Recent evidence indicates that partisans discriminate against those from the opposing party. However, it is still unclear whether partisan out-group prejudice reveals a desire for out-group harm or in-group help. We investigate the conditions under which these tendencies arise. Using one observational survey and three survey experiments, we show that when given the chance to either harm the out-group or help the in-group, people tend to choose the latter. Yet while the tendency to help the in-group appears to be primary, we also show that under situations of symbolic threat to partisan identity, respondents shift gears and opt for harming the out-group as a strategy to defend the status of their political group identity. These results add to our understanding of how partisan identity and polarization works in non-elites.
This is a preview of subscription content, log in to check access.
Buy single article
Instant access to the full article PDF.
Price includes VAT for USA
Subscribe to journal
Immediate online access to all issues from 2019. Subscription will auto renew annually.
This is the net price. Taxes to be calculated in checkout.
This group of scholars explain polarization at this level as an artifact of extreme political activists that is erroneously discussed by the media as a problem in the electorate.
We note here that since Study 1 is observational, the results from this online convenience sample must be taken with a grain of salt, as the individual survey takes are non-representative of the American population.
Control variables can still reduce noise in experimental contexts (Gerber and Green 2012) and serve as robustness checks.
We note here at that in the normal circumstances of the Control condition, Democrats (M = .39, SE = .05) were more likely to select the out-party harm article than Republicans (M = .181, SE = .06) at z(33,73) = − 2.18, p = .02.
We also ran this model as a logistic regression in which the dependent variable is coded such that 1 = Chose Harm the Out-Party and 0 = Chose Help In-Party or Neither. Results can be seen in Table 9 of the Appendix. In this model, the threat condition produces a null result. We believe this is because harming the out-party is not a unique option from the combination of the other two options; all three are conceptually distinct and should be estimated with the multinomial logistic regression.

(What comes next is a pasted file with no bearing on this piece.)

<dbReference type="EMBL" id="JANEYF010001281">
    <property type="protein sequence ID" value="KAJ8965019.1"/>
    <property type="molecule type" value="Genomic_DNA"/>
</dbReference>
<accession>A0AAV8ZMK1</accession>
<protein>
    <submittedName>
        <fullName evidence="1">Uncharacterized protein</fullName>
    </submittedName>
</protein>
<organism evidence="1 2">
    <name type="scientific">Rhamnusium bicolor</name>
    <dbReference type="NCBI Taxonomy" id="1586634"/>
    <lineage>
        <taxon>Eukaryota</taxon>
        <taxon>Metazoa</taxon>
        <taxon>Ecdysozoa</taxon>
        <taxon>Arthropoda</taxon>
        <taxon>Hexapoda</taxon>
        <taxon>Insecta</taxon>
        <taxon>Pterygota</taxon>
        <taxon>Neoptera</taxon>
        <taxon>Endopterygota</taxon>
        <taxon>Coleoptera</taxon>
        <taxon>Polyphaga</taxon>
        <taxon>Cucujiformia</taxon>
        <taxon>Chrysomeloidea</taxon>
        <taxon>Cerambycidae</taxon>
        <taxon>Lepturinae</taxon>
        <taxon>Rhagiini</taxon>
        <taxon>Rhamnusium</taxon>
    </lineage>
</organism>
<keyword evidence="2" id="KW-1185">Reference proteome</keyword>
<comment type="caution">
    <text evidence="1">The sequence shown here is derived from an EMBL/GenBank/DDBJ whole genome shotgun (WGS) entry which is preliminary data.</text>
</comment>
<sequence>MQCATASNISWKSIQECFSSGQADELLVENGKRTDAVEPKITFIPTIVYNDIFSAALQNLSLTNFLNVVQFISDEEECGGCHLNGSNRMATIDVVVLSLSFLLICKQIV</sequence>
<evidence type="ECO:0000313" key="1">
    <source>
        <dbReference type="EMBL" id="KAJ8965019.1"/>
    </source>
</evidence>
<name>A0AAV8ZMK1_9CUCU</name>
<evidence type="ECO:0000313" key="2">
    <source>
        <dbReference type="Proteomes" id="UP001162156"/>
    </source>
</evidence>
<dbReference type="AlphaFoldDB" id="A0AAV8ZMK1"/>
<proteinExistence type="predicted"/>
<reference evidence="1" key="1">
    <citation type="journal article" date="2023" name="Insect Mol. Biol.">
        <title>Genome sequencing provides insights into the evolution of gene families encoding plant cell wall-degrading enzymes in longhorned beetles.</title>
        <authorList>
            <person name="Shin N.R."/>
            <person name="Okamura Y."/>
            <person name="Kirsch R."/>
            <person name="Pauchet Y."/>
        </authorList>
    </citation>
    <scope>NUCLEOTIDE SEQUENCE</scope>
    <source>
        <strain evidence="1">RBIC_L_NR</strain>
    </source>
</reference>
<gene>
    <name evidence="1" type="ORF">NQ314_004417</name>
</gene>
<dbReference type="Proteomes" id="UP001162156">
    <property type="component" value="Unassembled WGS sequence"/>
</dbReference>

Interestingly, our findings are robust against partisanship strength. Greene (1999, 2002) has shown that the social component of partisanship increases for people who identify as Strong Democrats and Strong Republicans. People who fall into these categories should more profoundly internalize the threat. We report the interaction between the experimental condition and partisan strength for each of the three experimental studies in the Online Appendix Tables 2, 3 and 4. Surprisingly, we found no significant effects on the interaction term in any of the studies. This suggests that the threat’s effect on weak party identifiers is just as impactful as it is on strong party identifiers—at least in our samples.
Abramowitz, A. I., & Saunders, K. L. (2008). Is polarization a myth? The Journal of Politics, 70(02), 542–555.
Abramowitz, A. I., & Webster, S. (2016). The rise of negative partisanship and the nationalization of US elections in the 21st century. Electoral Studies, 41, 12–22.
Allport, G. (1954). The nature of prejudice. New York: Perseus Books.
Brambilla, M., Rusconi, P., Sacchi, S., & Cherubini, P. (2011). Looking for honesty: The primary role of morality (vs. sociability and competence) in information gathering. European Journal of Social Psychology, 41(2), 135–143.